Yet, the difference between covenants is not the kind that some people want to make. Some imagine that the God of the Old Testament — the God who here would have idolaters and false prophets stoned — is somehow a bloodthirsty and brutal deity, while his divine Son, on the other hand, comes as the more moral, civil, and compassionate of the Godhead. They mention this Old Testament God with red face and ready-made apology. Reading this, they wonder, Why even reflect on such a text? This is not helping the gospel go forth.
“God values perfectly what we value imperfectly. He loves undyingly what we sputter to love and fail.”
Such reluctancies — in them and in ourselves — remind us of great news: God is not like you, not like me. He is more just, more holy, and more compassionate than we imagine, all at once. He is more appropriately tuned to reality than we. He values perfectly what we value imperfectly. He loves undyingly what we sputter to love and fail. He holds allegiances in perfect grasp, knows the weight of the crown upon his head, and legislates with mathematical perfection, despite our faltering algebra. That situation is horrible because sin is horrible, not God.
More Loving than God
Such texts help me (as I hope they help you) recalibrate my thinking and my feeling. They act as smelling salts to my sensibilities, confronting the weaknesses of my personality, community, and age. When I am tempted to imagine myself with a stone in hand, I feel my heart grow faint and shake its head. And when this occurs, when I let the text work on me, I begin to pray, “I believe, help my unbelief.” And I ask, Where are my loves crooked?
With my family, perhaps. I am not to lessen my love for family, but rather love God supremely, with my whole being. Christ reiterates that he will suffer no rivals (should we stand at the crossroad),
Whoever loves father or mother more than me is not worthy of me, and whoever loves son or daughter more than me is not worthy of me. (Matthew 10:37)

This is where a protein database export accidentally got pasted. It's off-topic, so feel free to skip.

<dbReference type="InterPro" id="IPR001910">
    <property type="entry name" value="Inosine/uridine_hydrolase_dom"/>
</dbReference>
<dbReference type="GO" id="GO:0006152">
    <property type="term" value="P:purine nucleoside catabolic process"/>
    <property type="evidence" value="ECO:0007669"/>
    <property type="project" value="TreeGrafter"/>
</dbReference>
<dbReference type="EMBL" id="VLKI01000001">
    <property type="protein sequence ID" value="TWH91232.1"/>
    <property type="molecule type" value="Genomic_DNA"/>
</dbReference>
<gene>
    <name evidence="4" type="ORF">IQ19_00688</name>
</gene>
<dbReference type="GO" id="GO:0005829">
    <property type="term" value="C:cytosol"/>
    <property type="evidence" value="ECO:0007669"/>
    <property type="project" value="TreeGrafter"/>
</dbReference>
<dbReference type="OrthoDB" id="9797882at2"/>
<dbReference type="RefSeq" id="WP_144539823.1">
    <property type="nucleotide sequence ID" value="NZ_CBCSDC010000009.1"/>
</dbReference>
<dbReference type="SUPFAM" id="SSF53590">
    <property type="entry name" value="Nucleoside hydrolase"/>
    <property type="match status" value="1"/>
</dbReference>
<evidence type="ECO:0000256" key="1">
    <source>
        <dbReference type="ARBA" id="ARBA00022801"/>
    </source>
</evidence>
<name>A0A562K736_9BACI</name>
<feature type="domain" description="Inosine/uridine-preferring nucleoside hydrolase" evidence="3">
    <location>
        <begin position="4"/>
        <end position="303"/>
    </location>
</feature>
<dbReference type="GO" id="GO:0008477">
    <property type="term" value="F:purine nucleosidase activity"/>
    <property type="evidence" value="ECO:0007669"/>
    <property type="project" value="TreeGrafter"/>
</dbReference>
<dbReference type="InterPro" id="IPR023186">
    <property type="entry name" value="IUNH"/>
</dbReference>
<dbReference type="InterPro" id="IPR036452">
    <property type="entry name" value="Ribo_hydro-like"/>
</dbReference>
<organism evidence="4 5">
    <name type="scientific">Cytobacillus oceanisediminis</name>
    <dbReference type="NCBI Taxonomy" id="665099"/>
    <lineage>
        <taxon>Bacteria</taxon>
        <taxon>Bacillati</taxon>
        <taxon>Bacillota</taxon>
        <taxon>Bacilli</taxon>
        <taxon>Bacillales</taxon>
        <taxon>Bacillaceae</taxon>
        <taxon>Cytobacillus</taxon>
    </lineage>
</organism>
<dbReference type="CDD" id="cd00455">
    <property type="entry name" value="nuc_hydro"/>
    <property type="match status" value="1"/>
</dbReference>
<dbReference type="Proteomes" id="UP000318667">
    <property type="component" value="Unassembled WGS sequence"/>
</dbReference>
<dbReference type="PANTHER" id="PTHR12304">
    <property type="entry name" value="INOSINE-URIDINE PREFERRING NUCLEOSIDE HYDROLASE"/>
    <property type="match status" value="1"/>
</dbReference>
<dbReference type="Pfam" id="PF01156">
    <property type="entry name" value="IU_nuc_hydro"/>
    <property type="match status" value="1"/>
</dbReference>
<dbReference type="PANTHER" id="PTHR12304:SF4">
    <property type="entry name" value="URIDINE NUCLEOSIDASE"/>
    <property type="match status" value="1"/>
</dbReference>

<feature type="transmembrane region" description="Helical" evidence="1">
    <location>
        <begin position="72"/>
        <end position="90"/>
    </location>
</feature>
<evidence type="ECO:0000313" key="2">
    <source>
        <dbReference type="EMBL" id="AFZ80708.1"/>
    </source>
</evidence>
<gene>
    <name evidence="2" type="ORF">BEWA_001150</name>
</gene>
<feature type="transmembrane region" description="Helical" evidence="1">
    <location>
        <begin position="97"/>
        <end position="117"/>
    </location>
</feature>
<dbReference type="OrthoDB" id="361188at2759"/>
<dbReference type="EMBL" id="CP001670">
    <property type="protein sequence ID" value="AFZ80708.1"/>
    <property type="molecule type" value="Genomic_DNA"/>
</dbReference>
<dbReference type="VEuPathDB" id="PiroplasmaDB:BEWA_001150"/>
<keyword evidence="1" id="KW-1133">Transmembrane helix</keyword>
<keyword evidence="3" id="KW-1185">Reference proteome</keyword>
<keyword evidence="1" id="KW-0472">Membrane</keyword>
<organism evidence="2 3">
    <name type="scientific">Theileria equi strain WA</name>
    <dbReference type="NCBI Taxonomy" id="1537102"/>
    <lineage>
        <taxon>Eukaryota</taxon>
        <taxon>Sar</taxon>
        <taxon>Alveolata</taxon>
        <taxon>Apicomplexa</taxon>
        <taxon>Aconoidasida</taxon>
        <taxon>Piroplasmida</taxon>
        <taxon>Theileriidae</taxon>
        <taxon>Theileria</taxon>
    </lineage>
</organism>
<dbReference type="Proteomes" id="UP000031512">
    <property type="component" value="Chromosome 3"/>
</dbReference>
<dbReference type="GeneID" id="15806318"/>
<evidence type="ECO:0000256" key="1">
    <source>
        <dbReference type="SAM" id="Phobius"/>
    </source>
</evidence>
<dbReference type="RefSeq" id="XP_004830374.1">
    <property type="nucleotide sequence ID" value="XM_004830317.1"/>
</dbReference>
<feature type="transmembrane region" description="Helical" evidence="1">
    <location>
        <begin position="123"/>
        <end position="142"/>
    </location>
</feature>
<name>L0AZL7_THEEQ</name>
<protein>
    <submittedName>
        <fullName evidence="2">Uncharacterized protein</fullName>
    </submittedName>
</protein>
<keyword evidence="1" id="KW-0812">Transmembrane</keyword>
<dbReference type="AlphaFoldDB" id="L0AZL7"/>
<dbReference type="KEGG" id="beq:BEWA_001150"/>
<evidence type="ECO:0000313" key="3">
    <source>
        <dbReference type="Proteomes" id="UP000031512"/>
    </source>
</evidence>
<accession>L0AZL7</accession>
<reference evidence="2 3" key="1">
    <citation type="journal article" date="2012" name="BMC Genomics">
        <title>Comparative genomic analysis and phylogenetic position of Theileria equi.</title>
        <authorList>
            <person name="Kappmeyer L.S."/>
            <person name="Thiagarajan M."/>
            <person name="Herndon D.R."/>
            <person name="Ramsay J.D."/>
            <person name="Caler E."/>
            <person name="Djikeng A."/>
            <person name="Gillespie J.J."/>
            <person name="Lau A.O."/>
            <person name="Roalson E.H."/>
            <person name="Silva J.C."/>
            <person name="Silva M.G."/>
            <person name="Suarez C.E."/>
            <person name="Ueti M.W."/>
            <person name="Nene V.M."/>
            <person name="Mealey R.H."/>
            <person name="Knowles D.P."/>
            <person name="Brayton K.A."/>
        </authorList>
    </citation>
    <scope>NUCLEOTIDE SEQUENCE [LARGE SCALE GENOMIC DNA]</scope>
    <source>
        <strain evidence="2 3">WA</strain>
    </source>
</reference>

Or, perhaps, with my God’s glory. In my imagining, I am more devastated by the consequence of sin than the affront of sin; more offended by the wages of sin than by the sin itself. I need to overhear how God teaches angels to feel about exchanging him for anything else:
Be appalled, O heavens, at this;
be shocked, be utterly desolate,
declares the Lord,
for my people have committed two evils:
they have forsaken me,
the fountain of living waters,
and hewed out cisterns for themselves,
broken cisterns that can hold no water. (Jeremiah 2:12–13)
Or, perhaps, with my community. God shows mercy to the community through this hard lesson: “And all Israel shall hear and fear and never again do any such wickedness as this among you.” Others’ family members would fall if I lacked nerve to obey.
My “compassion” would value the creature over the Creator, high-handed rebellion over God’s glory, my wife’s unbelieving life over the faithful she would infect with her whispers of unbelief.
Let Goods and Kindred Go
Today, we are a people quick to trust our feelings, our judgments, our sense of things, with God somewhere comfortably in the background. Difficult texts like this remind us of the towering worth of God and the high allegiance of our calling. And such texts can test us, “to know whether you love Yahweh your God with all your heart and with all your soul” (Deuteronomy 13:3).
“We must decide now, as best we can and with God helping us, to never choose kin over King.”
One of Satan’s most successful snares is to infect faith through our closest relationships. Where God means for them to give life, he means death. We feel for those caught in the crossfire of a beloved’s war with God. But neither can we ignore the rotten fruit: pastors who change their minds on homosexuality because a son comes out; a Christian mother who capitulates on abortion because her daughter secretly procured one; a wife who concedes to universalism because her husband left the faith. Satan has robbed many through this backdoor.
A text like Deuteronomy 13 bids us decide now, as best we can and with God helping us, to never choose kin over King, should that dark day ever come. Though my heart be wrung watching him or her run after other gods, I will not. Although their sin twists my soul in knots I can’t untie, though the loss of that relationship pierces to the deepest part of me, and all the while the world’s gods taunt me that Christ is too narrow, too particular, that it’s not worth it — Lord, keep me yours.
Jesus is worthy to be our great love, and no less — a love we bend or break for none. Let God be true, though every loved one is false. Resolve now to sing to the end with Psalm 73:25–26,
Whom have I in heaven but you?
And there is nothing on earth that I desire besides you.
My flesh and my heart may fail,
but God is the strength of my heart and my portion forever.
Credit: Greg Morse